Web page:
The incidence of primary lung cancer largely depends on aging as well as smoking habits. In western and East Asian countries, the number of older people is increasing (1). In parallel, thoracic surgeons have recently been treating more octogenarians with lung cancer. Pulmonary resection for patients with early lung cancer is still the mainstay of curative treatment, and there is an increasing need for safer and more effective surgical treatment for older patients with non-small cell lung cancer.
Original articles on surgical treatment of octogenarians with lung cancer have been published since the 1980s (2). Along with the prevalence of thoracoscopic surgery, the number of articles and the number of subjects in each of these articles have been increasing. The eligibility criteria for lung cancer surgery in octogenarians have thus become an important clinical issue.
Recently, a large multi-institutional database was analyzed to provide more reliable results with less variance. Detillon and Veen conducted a cross-sectional analysis based on the Dutch Lung Surgery Audit database, a nationwide database that covers all surgeries for patients with non-small cell lung cancer. They extracted 2,133 patients, aged 60 years or older, who had undergone potentially curative surgery for non-small cell lung carcinoma (NSCLC) between 2013 and 2014 (3). Thoracoscopic surgeries were performed for 70.5% of the patients, and they were subdivided into 3 groups by age. The octogenarian group included 168 patients who were older than 80 at surgery. Their results showed that overall mortality rate was 2.1%, but that of patients in the octogenarian group was 6.0%, significantly higher than younger patients. Univariate and multivariate analyses showed that older age, reduced forced expiratory volume at 1 s (FEV1), higher Eastern Cooperative Oncology Group (ECOG) performance status score, and congestive heart failure were significant risk factors associated with perioperative mortality.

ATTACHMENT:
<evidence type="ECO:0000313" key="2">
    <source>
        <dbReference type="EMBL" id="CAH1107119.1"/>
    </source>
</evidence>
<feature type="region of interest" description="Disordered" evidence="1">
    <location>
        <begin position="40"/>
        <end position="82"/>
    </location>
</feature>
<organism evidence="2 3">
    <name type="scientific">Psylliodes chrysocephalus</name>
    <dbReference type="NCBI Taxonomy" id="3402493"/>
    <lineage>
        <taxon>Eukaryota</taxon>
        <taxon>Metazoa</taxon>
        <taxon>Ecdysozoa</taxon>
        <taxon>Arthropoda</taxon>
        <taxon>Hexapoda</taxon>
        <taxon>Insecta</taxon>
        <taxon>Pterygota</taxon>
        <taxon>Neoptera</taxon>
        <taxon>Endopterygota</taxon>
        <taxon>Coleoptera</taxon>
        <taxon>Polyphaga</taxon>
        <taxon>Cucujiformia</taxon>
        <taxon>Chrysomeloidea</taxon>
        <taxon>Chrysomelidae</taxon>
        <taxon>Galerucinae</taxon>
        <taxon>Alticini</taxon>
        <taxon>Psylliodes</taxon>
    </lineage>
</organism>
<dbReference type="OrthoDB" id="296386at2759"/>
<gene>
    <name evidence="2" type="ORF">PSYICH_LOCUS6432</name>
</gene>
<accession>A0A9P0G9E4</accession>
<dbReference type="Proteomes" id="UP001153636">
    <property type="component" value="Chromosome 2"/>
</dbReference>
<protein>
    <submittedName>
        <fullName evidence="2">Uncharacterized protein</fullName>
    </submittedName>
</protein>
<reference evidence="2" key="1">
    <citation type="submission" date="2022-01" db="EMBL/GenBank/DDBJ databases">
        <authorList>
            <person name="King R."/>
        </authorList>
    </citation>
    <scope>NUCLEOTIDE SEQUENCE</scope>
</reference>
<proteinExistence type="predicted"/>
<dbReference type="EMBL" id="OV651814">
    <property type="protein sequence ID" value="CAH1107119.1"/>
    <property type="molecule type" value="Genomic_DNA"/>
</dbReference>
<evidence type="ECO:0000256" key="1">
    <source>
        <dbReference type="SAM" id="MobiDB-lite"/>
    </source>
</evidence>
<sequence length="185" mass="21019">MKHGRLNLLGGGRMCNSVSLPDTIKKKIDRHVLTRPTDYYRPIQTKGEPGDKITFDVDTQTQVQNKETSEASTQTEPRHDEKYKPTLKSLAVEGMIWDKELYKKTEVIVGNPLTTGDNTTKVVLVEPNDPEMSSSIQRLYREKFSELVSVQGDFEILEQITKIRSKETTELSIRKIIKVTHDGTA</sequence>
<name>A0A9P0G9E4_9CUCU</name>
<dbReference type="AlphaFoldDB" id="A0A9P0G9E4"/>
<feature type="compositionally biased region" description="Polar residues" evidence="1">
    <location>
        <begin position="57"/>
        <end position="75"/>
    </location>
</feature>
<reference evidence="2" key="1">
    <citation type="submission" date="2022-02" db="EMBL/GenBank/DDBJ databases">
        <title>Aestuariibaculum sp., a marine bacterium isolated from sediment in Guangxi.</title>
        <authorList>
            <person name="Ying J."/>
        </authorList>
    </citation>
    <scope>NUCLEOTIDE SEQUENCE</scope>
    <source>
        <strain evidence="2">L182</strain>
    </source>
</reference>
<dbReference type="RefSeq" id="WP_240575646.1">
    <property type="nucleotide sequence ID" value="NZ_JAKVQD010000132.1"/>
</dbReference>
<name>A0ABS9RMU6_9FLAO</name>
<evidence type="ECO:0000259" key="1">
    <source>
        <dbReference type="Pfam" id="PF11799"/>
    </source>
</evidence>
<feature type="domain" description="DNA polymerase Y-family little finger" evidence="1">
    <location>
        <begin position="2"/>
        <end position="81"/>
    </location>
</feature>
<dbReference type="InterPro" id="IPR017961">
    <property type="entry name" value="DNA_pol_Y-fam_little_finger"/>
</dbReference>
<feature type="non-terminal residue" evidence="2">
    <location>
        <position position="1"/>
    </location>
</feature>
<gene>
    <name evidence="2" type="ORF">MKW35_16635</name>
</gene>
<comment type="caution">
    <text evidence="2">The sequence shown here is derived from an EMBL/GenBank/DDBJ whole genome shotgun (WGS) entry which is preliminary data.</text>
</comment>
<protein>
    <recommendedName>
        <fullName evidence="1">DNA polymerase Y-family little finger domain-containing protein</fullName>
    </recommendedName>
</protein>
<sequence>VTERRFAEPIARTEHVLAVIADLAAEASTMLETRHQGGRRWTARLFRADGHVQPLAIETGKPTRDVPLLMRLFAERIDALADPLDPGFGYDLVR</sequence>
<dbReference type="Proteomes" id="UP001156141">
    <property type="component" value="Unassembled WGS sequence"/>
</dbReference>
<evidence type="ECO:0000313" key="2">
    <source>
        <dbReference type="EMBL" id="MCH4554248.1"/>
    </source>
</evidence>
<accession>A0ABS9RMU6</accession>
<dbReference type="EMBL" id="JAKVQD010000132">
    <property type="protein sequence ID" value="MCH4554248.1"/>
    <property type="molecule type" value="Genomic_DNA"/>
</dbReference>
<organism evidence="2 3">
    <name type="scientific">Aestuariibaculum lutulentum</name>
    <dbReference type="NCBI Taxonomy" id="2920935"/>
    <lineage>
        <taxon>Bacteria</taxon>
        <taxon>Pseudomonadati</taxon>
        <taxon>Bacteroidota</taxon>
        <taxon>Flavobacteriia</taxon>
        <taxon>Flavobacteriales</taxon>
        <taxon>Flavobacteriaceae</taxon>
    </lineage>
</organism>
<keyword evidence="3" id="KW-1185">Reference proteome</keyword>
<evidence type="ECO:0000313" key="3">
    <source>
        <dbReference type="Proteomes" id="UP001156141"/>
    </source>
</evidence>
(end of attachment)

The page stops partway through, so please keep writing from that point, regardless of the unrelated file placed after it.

Detillon and Veen reported that cumulative postoperative complications occurred in 29.9% of patients, with no difference among 3 groups stratified by age. On the other hand, postoperative pneumonia, respiratory failure, and supraventricular arrhythmia were more frequently observed in the octogenarian group. Pneumonia, respiratory failure, and cardiac failure were generally serious postoperative complications that affected mortality. In this study, higher mortality of the octogenarian patients was also associated with higher rate of cardiovascular morbidity after surgery.
It is necessary to clarify the goals of treatment of octogenarians with lung cancer. We should consider whether treatment can improve survival time or quality of life for these very old patients. Generally, curative surgery for lung cancer may be justified because life expectancy of octogenarians is estimated to be no less than 5 years. In fact, the average life expectancy of an 80-year-old individual has reached 8.92 years for men and 11.82 years for women in Japan (4).
In past reports, postoperative mortality and morbidity rates of octogenarians with lung cancer have been reported to range from 0–16% and 30–60%, respectively (2-3,5-15). Preoperative factors affecting postoperative complications include preoperative general condition, cardiopulmonary function, and other chronic diseases. Male sex, low performance status score, and impaired cognitive function are reported to be risk factors for postoperative complications. Low % vital capacity, low FEV1, and low arterial blood PO2 were predictive of postoperative complications. Cardiac failure was also a risk factor for increased morbidity. Operative procedures affect postoperative mortality and morbidity, and so extended resection and open thoracotomy (compared with thoracoscopic surgery) are also risk factors. The postoperative mortality rate has largely decreased to 2% recently (13-15), and this may be caused by prevalence of thoracoscopic surgery and limited resection for early lung cancer.